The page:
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TDA4advisors Blog

We are excited to share a collection of relevant, timely, and insightful articles that can help you grow and strengthen your business. TD Ameritrade and leading industry experts will be contributing their unique perspectives on the challenges and opportunities that RIAs are facing today. Thank you for joining our community and we look forward to connecting with you!

  
  • by Kathleen Rooney
  • Content Manager , Business Performance Solutions, TD Ameritrade Institutional

Deciding your new fees—what you should know first (part 2/3)

Kathy Rooney- Portrait-July 22, 2013-006

Kathleen Rooney, Content Manager, Business Performance Solutions, TD Ameritrade Institutional

 “As content manager in Business Performance Solutions, I work on a team committed to bringing advisors insights, programs, tools, and resources designed to build sustainable growth and enduring value for advisory firms.”

By Kathleen Rooney, Content Manager – Business Performance Solutions, TD Ameritrade Institutional

Be sure to read my first blog in this three-part series that sets the foundation for making sure your pricing reflects your value.

Now that you have a better understanding of the benefits and structure options for a well-planned pricing model, you’re ready to begin reviewing pricing principles to help determine your pricing levels.

But before you get started, you’ll want to review these three key fundamental areas that will influence your pricing levels:

• Competition and the going rate in the market
• Cost
• Value delivered to clients

Competitor Pricing
While industry pricing data can be a great reference point for you, keep in mind that using market-based pricing alone won’t be enough. While many firms share common offerings like retirement and estate planning, not only will the combination of services between firms differ, so, too, will the breadth and depth of each component. Because this makes for a difficult apples-to-apples comparison and because the market for advice is continuously evolving, this market-based information should certainly inform, but not decide, your firm’s pricing model.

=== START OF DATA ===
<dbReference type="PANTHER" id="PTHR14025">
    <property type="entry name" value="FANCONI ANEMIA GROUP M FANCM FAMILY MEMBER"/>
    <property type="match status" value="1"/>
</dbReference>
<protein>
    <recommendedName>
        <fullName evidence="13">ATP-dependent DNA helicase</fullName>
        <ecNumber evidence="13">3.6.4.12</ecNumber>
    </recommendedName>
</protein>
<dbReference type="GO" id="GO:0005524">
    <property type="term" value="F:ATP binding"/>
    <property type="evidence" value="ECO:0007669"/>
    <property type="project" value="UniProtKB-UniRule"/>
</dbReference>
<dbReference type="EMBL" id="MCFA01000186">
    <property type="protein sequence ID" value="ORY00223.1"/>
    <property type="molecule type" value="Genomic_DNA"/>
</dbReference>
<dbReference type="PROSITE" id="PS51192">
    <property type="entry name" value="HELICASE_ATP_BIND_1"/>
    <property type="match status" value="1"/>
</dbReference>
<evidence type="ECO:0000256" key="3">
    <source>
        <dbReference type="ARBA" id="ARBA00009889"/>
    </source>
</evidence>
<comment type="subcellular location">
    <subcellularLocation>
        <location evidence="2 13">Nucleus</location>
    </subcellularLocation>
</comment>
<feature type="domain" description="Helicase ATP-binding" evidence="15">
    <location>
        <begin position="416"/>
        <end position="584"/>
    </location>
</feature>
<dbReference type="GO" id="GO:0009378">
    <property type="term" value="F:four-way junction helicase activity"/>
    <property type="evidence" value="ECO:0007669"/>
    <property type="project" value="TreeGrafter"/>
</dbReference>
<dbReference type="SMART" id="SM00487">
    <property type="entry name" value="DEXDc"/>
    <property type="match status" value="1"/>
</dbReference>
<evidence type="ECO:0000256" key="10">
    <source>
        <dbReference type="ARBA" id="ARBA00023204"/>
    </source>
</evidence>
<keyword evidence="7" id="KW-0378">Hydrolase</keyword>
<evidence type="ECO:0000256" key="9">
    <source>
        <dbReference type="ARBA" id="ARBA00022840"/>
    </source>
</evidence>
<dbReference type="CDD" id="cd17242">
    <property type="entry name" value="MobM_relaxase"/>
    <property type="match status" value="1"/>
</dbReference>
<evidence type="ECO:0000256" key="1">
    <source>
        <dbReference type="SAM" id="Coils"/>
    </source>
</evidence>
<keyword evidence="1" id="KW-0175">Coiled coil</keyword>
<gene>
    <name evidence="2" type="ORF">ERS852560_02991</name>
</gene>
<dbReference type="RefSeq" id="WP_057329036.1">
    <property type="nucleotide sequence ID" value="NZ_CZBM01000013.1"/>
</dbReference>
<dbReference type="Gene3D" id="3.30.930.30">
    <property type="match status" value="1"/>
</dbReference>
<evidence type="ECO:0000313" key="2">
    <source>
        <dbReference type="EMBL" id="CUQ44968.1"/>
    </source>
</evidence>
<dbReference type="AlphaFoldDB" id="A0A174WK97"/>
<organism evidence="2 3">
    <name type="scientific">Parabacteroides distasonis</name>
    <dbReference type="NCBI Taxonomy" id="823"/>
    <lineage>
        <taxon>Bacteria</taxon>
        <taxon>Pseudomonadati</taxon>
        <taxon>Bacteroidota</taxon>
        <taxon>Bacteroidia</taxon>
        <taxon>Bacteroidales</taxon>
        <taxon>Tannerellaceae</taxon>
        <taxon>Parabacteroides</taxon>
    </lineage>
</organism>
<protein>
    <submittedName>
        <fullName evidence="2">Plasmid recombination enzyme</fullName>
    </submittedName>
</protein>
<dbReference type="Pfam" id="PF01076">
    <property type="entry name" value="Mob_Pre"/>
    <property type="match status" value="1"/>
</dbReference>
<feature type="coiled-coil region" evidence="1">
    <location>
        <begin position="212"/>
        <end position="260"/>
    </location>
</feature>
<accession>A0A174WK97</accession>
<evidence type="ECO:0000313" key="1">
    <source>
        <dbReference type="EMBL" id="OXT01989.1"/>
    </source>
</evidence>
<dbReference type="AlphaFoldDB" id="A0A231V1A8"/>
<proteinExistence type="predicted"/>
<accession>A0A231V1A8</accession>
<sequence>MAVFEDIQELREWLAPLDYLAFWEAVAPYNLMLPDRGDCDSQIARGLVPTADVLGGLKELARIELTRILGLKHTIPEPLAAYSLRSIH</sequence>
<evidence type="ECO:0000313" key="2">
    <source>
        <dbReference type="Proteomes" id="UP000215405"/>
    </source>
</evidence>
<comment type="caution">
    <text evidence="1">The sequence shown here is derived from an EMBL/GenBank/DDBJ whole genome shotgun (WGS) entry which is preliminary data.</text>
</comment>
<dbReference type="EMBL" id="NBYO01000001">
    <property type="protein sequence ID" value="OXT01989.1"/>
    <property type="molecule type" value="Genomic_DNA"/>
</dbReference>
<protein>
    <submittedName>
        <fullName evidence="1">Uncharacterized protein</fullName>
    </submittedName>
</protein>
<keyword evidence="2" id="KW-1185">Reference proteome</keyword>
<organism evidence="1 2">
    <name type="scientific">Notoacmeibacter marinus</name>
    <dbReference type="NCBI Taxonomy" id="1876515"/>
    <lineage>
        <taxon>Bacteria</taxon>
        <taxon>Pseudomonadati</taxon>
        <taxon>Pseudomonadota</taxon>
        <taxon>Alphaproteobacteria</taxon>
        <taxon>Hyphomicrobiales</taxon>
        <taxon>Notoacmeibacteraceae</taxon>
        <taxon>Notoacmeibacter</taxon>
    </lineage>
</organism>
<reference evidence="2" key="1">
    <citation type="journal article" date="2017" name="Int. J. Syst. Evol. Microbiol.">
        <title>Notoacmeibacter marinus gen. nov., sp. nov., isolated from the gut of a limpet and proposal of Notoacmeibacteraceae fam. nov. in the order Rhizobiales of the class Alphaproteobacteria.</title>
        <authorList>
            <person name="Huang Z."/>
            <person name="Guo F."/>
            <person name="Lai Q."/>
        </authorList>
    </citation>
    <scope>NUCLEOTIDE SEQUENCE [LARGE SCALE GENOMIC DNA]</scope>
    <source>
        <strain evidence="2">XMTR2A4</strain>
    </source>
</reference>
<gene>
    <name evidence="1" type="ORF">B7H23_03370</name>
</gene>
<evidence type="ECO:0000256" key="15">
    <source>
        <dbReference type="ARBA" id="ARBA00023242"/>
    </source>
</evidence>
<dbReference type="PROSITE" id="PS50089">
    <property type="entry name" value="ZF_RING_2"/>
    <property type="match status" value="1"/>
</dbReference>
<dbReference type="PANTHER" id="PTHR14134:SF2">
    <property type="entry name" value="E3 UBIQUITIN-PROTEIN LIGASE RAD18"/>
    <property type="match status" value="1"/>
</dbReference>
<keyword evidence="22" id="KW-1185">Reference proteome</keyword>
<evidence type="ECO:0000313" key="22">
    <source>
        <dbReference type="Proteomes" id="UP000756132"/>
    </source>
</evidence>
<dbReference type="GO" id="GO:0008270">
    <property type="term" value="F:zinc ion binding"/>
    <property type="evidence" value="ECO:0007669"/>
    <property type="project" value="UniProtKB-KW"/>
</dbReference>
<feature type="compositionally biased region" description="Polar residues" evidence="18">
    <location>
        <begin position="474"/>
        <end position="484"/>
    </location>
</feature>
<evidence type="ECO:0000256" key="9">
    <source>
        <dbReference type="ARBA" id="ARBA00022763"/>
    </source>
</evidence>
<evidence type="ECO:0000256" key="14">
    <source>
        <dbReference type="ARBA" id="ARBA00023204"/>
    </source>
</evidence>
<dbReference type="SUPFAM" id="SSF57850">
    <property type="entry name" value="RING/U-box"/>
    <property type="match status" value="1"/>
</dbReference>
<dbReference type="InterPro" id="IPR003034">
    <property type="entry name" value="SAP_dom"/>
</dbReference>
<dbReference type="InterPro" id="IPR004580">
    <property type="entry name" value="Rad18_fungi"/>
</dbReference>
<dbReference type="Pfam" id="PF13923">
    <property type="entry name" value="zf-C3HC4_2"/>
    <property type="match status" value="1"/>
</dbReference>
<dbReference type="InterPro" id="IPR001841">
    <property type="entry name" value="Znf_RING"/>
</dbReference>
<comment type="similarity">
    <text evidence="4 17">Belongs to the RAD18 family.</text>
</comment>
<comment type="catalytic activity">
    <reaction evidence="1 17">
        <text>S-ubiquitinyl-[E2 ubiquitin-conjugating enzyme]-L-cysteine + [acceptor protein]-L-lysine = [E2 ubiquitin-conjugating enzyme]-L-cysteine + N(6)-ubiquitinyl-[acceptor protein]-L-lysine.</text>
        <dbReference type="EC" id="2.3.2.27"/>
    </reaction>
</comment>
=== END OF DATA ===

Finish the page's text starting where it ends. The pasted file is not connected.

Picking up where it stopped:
What is my cost to serve my clients?
Cost-led pricing in its simplest form is calculating your costs and adding a markup to create your desired profit margin. Interestingly, just 16% of all firms surveyed by FA Insight in 2014 use cost of delivery as the primary factor when determining how to price their services. While the task can seem daunting, a simple approach can be taken to assess how firm costs impact price.

You will need to complete a basic segmentation exercise and group your clients by complexity of needs. For example, you can segment your clients into three groups with segment “B” clients representing your average-complexity-need client. The next step would be to calculate the hourly rate and hours spent serving a typical B client for each role involved in the client relationship (see example below).Cost+Profit 600

 Apportioning Labor Costs Example—B Client (Average Effort to Serve)

Pricing blog 2 image 2

The next step would be to allocate overhead expenses across all of your clients. In this example, we can use $1,868 as our average overhead cost. In order to determine the total cost to serve your typical B client, you would add the total labor cost plus the average overhead cost.

This cost basis number will give you your “break-even” number for serving your average B client. You can repeat this process with your other segment groups. The final step would be to determine your desired profit margin, and add that to the cost basis number.

Profit_Margin 600

 Pricing Your Value
The core of this approach holds that pricing compensates a firm for the value delivered through the advice relationship. Due to factors like tax savings or lower investment fees through a restructuring or rebalancing of a portfolio, the value a client receives may be well beyond the fee paid under the cost-plus-profit model. You may want to revisit your value proposition in order to be confident in articulating the value you are delivering to clients. The ability to communicate your value will be an important factor if you decide to make any changes to your existing pricing levels and/or pricing structures.